We picked up the “conga line,” I dropped my gear and set my power. Everyone followed the NOTAM, well, except for Cessna N5550Y (video below). Passing off our right wing, 1,800’ above the rest of the traffic, six miles past the transition point, he began his descent sliding in between two planes at the east end of Green Lake, a full 15 miles past where he “should” have joined the line. The guy he cut off, N4522Z, bailed out of the line and came back around to rejoin. I’ll never understand those who don’t follow the NOTAM. I hoped that the controllers would kick him to the back of the line, but they didn’t see it.

Anyway, back to the approach. We picked up the railroad track at Ripon and followed it along until we heard the magic words, “Low-wing half mile southwest of Fisk rock your wings.”

I gave it a good wing rock and was rewarded with, “Good rock sir, straight ahead, down the train tracks, enter a right downwind for runway two-seven, just keep it inside the gravel pit, one-thousand-eight-hundred feet until you get to the downwind, you can monitor the tower on one-one-eight point five.”

We continued along at 1,800’ and into our view came the camper city of Camp Scholler along with row after row of planes parked on the ground. The NOTAM for 27 states, “Turn base prior to reaching shoreline. Do not continue past shoreline unless advised by ATC.” On this my second trip to Osh I would be “advised by ATC” to continue.

Note: You don’t talk back to ATC unless requested. Anything from this point until after we landed that is written in italics is conversation just taking place on the intercom in the plane.

ATC: “Mooney over the gravel pit, start your descent, keep that downwind nice and tight and keep descending, keep descending. We’re going to have a, ah, tight base for you.”
Me: “We can do that.”

At this point I think he was hoping to squeeze us in before the flight of warbirds inbound from Warbird Island. That would quickly change.

Warbirds: “Redstar flight, two miles.”
ATC: “Redstar flight, cleared to land. Mooney continue your downwind I’ll call your turn.”
Me: “Same thing happened to us last time. He’s gonna bring us in after these two guys coming in.”

I could see the planes over the lake on final for 27.

ATC: “Yak flight cleared to land on the green dot two-seven.”
Warbirds: “Cleared to land on the green dot for the Yaks.”
Me: “Gonna follow them in.”

Normally, when you are on downwind, you wait for the plane on final to pass before turning base, but this is Osh, and things aren’t normal. The planes had not yet passed off our wing, they were still out in front of us when ATC called up.

ATC: “Mooney turn base now.”

I began the turn to base at a time that would have the tower at home yelling at me.

ATC: “Mooney, you’re following a flight of three Yaks over the shoreline, you have them insight?”
Me: “Affirmative.”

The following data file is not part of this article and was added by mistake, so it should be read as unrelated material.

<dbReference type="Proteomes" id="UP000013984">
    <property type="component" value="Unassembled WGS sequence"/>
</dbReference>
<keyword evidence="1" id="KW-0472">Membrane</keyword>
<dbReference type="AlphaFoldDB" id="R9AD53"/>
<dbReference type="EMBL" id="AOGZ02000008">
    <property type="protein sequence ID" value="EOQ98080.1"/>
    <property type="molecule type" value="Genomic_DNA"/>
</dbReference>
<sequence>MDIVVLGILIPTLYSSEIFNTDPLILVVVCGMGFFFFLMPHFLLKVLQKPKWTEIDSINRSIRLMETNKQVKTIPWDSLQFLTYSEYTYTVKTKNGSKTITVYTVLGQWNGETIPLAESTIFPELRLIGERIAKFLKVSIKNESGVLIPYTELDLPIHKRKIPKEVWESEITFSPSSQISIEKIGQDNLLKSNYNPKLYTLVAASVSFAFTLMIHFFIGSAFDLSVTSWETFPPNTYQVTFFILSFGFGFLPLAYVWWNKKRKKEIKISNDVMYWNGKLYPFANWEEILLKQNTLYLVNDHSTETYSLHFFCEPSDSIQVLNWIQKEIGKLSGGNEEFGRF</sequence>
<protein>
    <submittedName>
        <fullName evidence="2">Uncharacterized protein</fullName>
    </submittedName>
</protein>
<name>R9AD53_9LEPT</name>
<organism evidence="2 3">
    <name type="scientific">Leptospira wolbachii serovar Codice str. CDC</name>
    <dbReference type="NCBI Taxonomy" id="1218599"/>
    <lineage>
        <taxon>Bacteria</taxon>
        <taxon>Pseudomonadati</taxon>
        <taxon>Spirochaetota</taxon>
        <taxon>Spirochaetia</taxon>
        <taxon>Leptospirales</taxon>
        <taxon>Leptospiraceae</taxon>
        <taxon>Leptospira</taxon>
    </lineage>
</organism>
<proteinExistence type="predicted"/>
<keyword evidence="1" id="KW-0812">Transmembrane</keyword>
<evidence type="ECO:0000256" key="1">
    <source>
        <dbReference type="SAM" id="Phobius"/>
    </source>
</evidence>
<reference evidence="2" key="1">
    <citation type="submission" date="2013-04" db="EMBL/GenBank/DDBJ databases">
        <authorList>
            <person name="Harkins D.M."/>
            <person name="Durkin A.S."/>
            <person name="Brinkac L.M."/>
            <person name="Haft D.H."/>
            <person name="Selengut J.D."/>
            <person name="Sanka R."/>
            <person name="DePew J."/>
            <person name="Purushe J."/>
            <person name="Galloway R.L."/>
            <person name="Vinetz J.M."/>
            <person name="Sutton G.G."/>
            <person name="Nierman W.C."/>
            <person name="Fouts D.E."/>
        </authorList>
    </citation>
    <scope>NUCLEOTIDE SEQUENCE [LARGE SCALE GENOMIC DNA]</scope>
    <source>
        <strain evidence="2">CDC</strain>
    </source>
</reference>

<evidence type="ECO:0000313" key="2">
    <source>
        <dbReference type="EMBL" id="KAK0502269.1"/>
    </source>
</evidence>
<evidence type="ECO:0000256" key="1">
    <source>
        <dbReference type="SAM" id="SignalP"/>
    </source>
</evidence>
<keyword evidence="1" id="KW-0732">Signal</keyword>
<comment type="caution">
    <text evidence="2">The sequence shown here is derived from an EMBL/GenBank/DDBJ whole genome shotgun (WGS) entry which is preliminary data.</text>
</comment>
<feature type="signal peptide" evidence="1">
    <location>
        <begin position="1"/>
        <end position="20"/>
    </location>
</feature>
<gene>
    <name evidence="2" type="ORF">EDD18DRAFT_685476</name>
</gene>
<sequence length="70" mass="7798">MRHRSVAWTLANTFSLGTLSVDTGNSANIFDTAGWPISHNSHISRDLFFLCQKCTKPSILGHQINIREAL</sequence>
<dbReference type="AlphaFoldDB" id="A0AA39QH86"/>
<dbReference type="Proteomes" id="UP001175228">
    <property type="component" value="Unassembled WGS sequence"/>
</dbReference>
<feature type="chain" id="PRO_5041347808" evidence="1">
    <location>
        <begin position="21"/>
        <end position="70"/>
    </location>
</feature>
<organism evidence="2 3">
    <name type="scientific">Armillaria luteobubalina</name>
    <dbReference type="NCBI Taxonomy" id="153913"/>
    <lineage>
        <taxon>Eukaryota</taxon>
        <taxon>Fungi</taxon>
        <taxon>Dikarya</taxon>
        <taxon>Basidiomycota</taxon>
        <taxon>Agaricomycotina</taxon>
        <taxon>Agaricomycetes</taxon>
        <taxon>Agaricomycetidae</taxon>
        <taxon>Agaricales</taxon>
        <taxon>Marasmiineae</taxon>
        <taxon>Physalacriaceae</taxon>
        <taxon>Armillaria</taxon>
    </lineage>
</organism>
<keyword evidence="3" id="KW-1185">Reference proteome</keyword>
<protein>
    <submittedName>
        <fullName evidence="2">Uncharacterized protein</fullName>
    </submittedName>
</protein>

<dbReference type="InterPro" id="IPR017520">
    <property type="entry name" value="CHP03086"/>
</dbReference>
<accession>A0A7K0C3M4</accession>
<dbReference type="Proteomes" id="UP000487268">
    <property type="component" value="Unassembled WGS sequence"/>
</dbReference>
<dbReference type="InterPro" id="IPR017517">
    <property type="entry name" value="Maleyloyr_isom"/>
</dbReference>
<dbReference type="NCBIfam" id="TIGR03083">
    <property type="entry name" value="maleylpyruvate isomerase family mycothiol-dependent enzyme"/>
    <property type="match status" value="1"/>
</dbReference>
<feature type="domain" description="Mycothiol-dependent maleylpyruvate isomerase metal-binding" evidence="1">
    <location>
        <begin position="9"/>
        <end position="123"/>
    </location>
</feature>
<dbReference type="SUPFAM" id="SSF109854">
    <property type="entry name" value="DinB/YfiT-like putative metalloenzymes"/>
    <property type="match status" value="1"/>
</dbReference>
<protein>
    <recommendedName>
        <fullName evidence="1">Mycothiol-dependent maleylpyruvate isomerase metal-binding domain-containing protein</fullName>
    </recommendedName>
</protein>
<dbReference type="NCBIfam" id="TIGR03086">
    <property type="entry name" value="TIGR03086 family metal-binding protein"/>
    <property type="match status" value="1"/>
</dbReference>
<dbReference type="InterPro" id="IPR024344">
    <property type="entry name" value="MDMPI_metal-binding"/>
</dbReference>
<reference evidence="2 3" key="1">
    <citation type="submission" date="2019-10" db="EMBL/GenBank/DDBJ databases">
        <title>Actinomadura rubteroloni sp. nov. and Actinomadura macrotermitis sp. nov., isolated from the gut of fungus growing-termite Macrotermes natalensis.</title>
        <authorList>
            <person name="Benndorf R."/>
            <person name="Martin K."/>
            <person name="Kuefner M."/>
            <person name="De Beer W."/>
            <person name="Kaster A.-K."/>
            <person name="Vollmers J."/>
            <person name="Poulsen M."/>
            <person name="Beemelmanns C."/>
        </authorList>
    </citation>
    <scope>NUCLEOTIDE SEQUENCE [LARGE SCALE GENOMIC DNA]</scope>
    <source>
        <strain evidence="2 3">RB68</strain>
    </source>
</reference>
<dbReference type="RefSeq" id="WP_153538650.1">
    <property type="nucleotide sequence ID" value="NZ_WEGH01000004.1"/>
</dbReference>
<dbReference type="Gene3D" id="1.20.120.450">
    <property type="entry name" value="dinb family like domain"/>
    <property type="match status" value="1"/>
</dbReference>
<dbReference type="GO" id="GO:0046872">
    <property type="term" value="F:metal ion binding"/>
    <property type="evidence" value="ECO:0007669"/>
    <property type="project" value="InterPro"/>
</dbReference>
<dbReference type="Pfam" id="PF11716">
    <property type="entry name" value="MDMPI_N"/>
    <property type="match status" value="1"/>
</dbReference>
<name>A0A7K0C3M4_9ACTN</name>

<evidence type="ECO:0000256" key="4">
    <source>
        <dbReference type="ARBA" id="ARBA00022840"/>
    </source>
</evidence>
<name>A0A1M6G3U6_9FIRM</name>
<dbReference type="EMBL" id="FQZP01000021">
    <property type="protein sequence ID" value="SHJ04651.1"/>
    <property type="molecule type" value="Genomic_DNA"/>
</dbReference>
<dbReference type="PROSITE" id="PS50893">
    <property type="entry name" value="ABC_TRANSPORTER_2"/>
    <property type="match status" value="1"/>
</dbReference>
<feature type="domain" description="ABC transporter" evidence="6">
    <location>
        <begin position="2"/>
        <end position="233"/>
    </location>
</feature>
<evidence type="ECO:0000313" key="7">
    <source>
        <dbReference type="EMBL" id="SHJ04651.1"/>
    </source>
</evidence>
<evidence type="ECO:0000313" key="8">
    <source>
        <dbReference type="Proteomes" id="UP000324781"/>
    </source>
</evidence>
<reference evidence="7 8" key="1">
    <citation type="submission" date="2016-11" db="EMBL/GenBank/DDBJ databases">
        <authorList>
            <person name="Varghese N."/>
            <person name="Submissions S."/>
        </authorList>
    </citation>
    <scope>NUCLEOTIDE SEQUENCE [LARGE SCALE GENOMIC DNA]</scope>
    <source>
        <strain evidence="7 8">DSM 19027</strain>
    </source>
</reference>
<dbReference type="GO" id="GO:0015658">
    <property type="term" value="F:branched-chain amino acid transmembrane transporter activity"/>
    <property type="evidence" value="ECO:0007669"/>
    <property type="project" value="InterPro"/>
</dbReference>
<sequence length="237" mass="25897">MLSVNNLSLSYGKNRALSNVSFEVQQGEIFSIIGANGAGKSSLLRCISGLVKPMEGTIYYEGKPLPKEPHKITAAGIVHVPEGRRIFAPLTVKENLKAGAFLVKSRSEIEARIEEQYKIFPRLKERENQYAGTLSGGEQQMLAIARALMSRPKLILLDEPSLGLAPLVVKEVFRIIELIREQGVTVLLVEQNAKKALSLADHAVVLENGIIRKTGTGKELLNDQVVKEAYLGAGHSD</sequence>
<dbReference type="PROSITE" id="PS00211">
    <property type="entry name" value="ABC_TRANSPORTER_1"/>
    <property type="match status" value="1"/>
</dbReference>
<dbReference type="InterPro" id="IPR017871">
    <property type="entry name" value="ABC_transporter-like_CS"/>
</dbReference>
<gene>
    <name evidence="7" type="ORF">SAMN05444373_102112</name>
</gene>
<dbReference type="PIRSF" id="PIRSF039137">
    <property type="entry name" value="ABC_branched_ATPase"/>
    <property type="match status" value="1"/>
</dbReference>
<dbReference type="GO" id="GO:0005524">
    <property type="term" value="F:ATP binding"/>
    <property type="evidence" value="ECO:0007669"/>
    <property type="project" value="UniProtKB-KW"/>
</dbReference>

ATC: “Roger, cleared to land ooonnnn the orange dot, runway 27.”

I suppose this is where people get nervous about the Fisk arrival. I am turning a base leg with the lead Yak off my nose and two more in trail, and I’m going to follow the third one in. We began the turn to final and it felt like we were almost on top of the third Yak. We rolled out tightly in trail, but they were taking him down to the green dot and we were slowing to land on the orange dot.

ATC: “The Yak flight, continue all the way down to the green dot please. Cleared to land at or after the green dot. Mooney you are cleared to land on the orange dot.”

He was giving instructions to an RV behind us but came back to us as we crossed the threshold for 27.

ATC: “Mooney keep it airborne please, airborne toooo the orange dot, cleared to land on the orange dot.”
Me: “I’m doing it.”
ATC: “Yaks turn left into the grass, thank you, welcome to Oshkosh.”
ATC: “Yaks I need minimum time on the runway I got traffic coming up right behind you.”
ATC: “And Mooney, minimum time on the runway, got traffic behind you.”

We put it down just past the orange dot.

ATC: “RV, land now land now, thank you. Mooney turn left into the grass, follow flagman to park, traffic behind keep it movin’.”
ATC: “All right we got you off the runway Mooney, thank you follow the flagman to park, Welcome to Oshkosh!”

Stay tuned for “The Show” and the journey back home.

Subscribe to newsletter

Stay informed and inspired! Sign up for my monthly newsletter to receive my latest posts, stories, and exclusive updates straight to your inbox. (I will never share or sell your information)

 And get free stickers!

Similar posts

More from Flightseeing,Long Cross Country

Enjoyed the read? See more similar posts that you’ll also love.

A 760 Mile Round-Trip is “In the Neighborhood”

This might be my most rewarding flight ever. My wife and I walked into my parent’s house in Queen Creek, AZ on Mother’s Day morning,...

Richard Brown

1 Jun 2024

Subscribe to our newsletter

Stay informed and inspired! Sign up for my monthly newsletter to receive my latest posts, stories, and exclusive updates straight to your inbox. (I will never share or sell your information)

 And get free stickers!